General HTS Assay Prerequisites

A certain level of automation is a prerequisite for an efficient HTS laboratory. Initially, higher productivity and freedom from performing repetitive tasks has been a major motivator to introduce laboratory automation [39]. However, as the equipment became more sophisticated, miniaturization of the assay volume and increased parallelization became important in order to reduce screening costs and to respond to increasing pressure on program cycle times. In general, the microplate has established itself as the major assay platform, starting with the 96-well plate initially used for diagnostics, and being the first major step towards parallelization. The pressure to reduce the costs of screening, combined with technical improvements in pipetting equipment and plate manufacture, has led to increased use of higher-density plates with 384 and 1536 wells. Despite the clear advantage in reagent savings, the use of smaller volumes is more demanding on the equipment used for liquid handling and detection. Thus, the reduction of assay volumes can lead to compromised assay parameters, especially due to stronger evaporation effects and changed surface-to-volume ratios.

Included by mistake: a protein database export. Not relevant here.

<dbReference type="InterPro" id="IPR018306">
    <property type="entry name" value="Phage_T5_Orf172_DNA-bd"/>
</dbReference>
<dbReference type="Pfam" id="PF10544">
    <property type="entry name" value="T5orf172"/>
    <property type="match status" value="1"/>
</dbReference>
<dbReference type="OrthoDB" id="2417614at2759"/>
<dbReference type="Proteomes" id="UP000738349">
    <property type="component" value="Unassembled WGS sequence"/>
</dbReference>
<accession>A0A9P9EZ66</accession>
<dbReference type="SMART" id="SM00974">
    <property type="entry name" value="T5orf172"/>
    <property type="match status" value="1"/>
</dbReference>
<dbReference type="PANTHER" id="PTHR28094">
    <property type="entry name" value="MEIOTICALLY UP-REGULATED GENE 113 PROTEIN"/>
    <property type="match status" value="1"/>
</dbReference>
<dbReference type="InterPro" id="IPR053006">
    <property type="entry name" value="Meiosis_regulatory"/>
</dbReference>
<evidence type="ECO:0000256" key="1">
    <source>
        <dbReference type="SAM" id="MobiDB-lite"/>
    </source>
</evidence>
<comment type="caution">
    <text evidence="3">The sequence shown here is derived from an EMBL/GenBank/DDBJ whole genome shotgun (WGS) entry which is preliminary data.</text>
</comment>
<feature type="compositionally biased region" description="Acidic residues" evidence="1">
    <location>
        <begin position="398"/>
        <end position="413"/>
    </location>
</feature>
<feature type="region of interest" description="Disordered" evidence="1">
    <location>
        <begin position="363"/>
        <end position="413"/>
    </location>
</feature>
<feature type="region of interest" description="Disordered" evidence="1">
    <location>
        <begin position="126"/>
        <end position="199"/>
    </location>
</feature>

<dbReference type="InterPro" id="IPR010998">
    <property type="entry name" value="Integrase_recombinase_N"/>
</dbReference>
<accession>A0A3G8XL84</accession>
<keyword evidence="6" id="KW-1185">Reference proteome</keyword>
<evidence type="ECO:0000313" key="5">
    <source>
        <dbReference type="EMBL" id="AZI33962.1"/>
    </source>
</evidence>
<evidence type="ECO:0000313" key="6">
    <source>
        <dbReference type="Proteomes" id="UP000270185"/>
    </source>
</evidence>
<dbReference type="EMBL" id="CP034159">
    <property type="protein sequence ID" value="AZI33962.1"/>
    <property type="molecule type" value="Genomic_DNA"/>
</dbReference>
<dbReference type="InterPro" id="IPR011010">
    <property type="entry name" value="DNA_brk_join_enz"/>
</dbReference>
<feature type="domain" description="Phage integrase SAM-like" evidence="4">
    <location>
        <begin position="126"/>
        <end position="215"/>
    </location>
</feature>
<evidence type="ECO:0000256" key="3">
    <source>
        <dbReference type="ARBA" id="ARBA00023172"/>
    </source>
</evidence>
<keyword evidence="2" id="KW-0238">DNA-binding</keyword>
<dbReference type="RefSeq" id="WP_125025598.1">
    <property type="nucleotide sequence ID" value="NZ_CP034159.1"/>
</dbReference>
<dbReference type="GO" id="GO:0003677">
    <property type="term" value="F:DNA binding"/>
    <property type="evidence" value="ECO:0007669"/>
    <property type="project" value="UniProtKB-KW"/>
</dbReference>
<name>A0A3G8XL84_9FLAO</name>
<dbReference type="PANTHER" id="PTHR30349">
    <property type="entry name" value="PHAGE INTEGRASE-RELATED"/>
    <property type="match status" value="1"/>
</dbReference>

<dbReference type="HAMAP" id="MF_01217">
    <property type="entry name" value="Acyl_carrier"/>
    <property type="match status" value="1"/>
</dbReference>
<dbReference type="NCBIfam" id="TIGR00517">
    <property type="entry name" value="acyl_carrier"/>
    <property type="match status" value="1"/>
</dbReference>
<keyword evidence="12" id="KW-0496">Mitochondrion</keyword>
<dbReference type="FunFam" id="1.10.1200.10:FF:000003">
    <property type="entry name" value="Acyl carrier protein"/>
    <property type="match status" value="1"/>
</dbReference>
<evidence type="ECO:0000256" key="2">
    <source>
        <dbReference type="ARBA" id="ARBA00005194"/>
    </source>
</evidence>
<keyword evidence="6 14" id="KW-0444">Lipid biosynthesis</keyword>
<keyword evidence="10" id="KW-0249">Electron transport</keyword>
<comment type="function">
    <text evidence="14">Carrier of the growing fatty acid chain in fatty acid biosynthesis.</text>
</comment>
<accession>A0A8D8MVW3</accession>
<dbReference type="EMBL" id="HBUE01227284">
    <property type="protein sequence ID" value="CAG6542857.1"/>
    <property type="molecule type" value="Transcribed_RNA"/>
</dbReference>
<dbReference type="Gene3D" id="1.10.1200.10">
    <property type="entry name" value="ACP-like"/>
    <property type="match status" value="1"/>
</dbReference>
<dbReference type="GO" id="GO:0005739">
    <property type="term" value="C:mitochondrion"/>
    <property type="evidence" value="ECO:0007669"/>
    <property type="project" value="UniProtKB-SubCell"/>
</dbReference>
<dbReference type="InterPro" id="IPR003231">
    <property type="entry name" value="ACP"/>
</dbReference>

Although the number of screened wells per unit time is an easily measurable and objective performance parameter, this does not directly define the desired output, which is the efficient identification of novel lead structures. As a consequence, further emphasis must be given to novel screening strategies and physiologically relevant screening approaches. Advanced screening approaches using cellular read-outs are one of means by which this goal may be achieved.

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